THE SOCIAL NETWORK

RTI ACTIVISM IS JUST ONE MAINSTAY OF THIS NAGALAND CAFÉ.


Few highways in India are as trouble-prone as the 436-kil­ometre NH39 which winds south from Numaligarh in Assam to Moreh on the Manipur-Myanmar border. It is a passage infamous for highway extortion and ethnic clashes. The highway hits the hilly Nagaland capital Kohima, almost at the halfway mark, before sharply bending southward at a T-point as if alerting of the ethno-political turns ahead on its snaky path through the hills into Manipur yonder.

This chaotic, congested and cacophonic highway T-point, Kohima’s busiest traffic point, skirts a terraced cemetery that the Commonwealth War Graves Com­mission maintains. This cemetery, where hundreds of World War II soldiers were laid to rest isn’t just a Kohima landmark; it is symbolic of the blood Nagaland spilled in five decades of insurrection. Death reigned here for more than 50 years, but life has now taken over.

In 2003, diagonally across the road from the tapering end of the cemetery, opened Dream Café, established not just to vend cappuccinos and snacks but to arguably be Kohima’s liveliest haunt for Naga youth, out to change mindsets with guitars and ideas of self-reliance.

“Dream Café is about a vision to inspire the youth to dream beyond today and the present situation, that the youth can make it happen and make a dent on this earth,” says musician and entrepreneur Theja Meru, 40, who owns the café. “People in the 18 to 25 age group comprise 80 percent of our clientele,” he says.

“There are the tourists too (British descendants and kin of the buried soldiers) who prefer a pep-up after some sombre moments in the cemetery,” adds the former member of Blood and Fire, a Chennai-based rock band of the 1990s.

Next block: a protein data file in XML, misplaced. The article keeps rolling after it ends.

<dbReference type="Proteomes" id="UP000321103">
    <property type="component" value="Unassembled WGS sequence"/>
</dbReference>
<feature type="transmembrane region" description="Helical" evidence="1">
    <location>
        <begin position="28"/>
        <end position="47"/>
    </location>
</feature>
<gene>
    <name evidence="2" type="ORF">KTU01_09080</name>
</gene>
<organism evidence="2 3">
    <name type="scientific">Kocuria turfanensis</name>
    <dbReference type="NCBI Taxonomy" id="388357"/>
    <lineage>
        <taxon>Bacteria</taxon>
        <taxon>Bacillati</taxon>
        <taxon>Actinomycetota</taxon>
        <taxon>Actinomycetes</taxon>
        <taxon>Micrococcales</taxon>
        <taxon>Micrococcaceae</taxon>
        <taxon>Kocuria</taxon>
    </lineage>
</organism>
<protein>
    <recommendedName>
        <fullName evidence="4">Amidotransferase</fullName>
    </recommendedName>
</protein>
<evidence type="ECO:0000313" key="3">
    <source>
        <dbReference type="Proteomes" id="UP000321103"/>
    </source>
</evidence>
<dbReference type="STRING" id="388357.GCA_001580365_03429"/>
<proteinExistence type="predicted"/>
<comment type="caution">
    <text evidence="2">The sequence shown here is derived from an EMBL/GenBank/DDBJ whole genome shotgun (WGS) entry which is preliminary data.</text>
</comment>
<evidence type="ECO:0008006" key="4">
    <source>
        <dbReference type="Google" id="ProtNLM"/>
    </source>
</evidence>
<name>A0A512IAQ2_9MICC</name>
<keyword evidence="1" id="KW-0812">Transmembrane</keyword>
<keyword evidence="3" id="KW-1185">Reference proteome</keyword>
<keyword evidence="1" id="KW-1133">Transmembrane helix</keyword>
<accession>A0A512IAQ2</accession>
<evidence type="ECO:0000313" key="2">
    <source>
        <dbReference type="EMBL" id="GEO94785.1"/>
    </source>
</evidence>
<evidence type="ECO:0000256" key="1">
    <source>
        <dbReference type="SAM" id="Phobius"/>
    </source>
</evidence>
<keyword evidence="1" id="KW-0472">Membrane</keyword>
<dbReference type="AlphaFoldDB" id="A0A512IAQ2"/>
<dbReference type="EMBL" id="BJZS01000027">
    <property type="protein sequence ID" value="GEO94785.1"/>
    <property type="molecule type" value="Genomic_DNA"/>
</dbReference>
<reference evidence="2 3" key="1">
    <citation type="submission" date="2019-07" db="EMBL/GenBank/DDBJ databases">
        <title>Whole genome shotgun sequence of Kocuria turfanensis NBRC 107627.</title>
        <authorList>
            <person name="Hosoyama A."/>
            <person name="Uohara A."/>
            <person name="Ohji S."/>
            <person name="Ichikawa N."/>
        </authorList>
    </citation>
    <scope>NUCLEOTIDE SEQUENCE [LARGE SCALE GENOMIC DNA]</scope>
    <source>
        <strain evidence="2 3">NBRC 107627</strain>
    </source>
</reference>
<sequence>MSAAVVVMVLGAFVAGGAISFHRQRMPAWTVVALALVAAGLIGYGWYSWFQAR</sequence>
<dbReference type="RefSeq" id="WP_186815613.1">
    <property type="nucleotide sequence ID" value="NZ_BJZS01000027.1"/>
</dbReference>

The cosy L-shaped café is also about hanging out and jamming. It periodically hosts local bands and soloists seeking a platform to graduate to the big stage. And it offers, for those with a mission, a “thinkpad” corner for people to meet and discuss issues. One such brainstorming session helped sire “YouthNet” in February 2006 and its key members have been meeting at the café almost weekly ever since.

A non-profit organisation, YouthNet was formed prima­rily to “cash in on peace” after Naga rebel outfits called the on-going truce between 1997 and 2001. Young Naga profes­sionals pursuing careers across the globe returned with the dream of rewriting Nagaland’s destiny and creating new opportunities for the less priv­ileged local youth. Through its entrepreneurship fund, for instance, YouthNet has helped a number of individuals, like Jon Rengma, 25, who now runs a poultry business in Kohima or Irangwan, 28, who opened a grocery store in Peren district.

“Nagaland needed a change of image, from a made-for-violence state to a happening one. But we decided not to go about preaching people to do this or not to do that. We have been trying to do the small things right, identifying and working to the strengths of the people and helping them with ideas and experience acquired elsewhere,” says YouthNet director Hekani Zakhalu, 35, who has a Master of Law from the University of San Francisco.

YouthNet, she adds, works in coordination with the government, traditional grassroots organisations, tribal community elders, educational institutions and the corporates to help channel youth energy. “We are not issue-specific, but we believe in the power of ordinary people to make extraordinary changes.”